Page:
Adware Is More Than A Nuisance And Accounts For More Than Half Of Malware Detections

In the second quarter of 2023, AdWare, an often-underestimated form of malware, is now the predominant mobile threat, accounting for 52.09 percent of all detections globally. This marks a significant uptick from its nearly 23 percent share in the previous quarter.

The rise of AdWare as the leading type of mobile malware is not just a statistical anomaly but also evidence of the evolving tactics employed by cybercriminals.

With more than half of all mobile malware detections attributed to AdWare, cybercriminals are increasingly leveraging this form of malware to infiltrate devices. Nasiru Eneji Abdulrasheed "AdWare Dominates Mobile Malware Landscape in 2023, Signaling a Shift in Cyber Threats" (Feb. 26, 2024)




Malware is short for malicious software, once defined by Microsoft as "a catch-all term to refer to any software designed to cause damage to a single computer, server, or computer network." Malware has been around for as long as PCs have existed. The types of malware vary from the benign to the dangerous.

Dangerous malware could take the form of a "worm," or a standalone piece of malicious software that reproduces itself and spreads from computer to computer. Alternatively, it could be a "virus," which is a snippet of code that inserts itself within the code of another standalone program, and then forces that program to take malicious action and spread itself. Or, it could be a "trojan," which is a program that cannot reproduce itself but masquerades as something the user expects and so tricks them into activating it so it can do its damage and spread.

Adware falls somewhere in the middle, in terms of risk.

In its most "benign" form, adware is often bundled into legitimate programs installed on the device by users, or even from the factory. It is used by those seeking to sell their products and is commonly included as a way for developers to monetize their creations, especially for a "free" version of an app. Pure adware, like a commercial advertisement, is annoying, but it does not hijack a machine or render it unusable.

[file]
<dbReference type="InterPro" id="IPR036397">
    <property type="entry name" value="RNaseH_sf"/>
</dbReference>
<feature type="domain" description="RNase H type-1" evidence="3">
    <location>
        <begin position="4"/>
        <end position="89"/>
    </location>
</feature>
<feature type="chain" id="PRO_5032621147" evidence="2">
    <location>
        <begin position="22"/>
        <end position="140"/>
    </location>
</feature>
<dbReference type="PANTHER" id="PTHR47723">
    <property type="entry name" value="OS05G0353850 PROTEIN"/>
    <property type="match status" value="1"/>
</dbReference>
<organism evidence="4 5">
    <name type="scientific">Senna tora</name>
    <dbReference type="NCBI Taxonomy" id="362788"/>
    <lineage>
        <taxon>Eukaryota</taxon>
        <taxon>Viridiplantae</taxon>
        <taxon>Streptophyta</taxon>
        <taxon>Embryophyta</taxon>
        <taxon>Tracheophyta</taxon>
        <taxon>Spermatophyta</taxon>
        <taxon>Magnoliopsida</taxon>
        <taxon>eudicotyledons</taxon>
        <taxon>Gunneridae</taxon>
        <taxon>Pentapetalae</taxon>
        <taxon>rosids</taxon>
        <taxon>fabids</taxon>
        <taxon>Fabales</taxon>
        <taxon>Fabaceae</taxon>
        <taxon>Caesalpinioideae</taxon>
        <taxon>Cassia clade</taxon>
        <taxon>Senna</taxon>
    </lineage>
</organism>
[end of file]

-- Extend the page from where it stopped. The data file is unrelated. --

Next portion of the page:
Then, there are more malicious forms of adware. Responding to some adware programs will force your browser to redirect to web advertisements, which themselves seek to download more malicious software, including ransomware.

Another form is "Scareware" which may appear on your devices in the form of a pop-up warning that your device is unprotected and has been infected. Scareware always promises to "fix" your computer, for a fee, or requests access to your files to "clean them." Never respond to these messages, as they are always a fraud or are used to infect your computer with a real virus. The same goes for that "must-see" Facebook message from someone who never messages you but asks you to watch a video or click a link.

Adware is installed on a device or computer through other programs.  Users who download apps or programs from non-official sources, frequent "sketchy" websites, use pirated software, or bypass the built-in security architecture of their devices are most at risk for infection.

Protective steps to take include urging smart device users never to use jailbroken or rooted devices, as this allows malware access to all of the phone's accessories, such as cameras and microphones, and potentially unlimited administrator rights.

Users should keep their phone's firmware updated. Use a good antivirus app. Download only from official sites, and never from a third-party site. Be aware of what permissions are requested by the app. Enable two-step authentication to secure your financial accounts in case the malware attempts to access them.

Finally, change all account passwords regularly.

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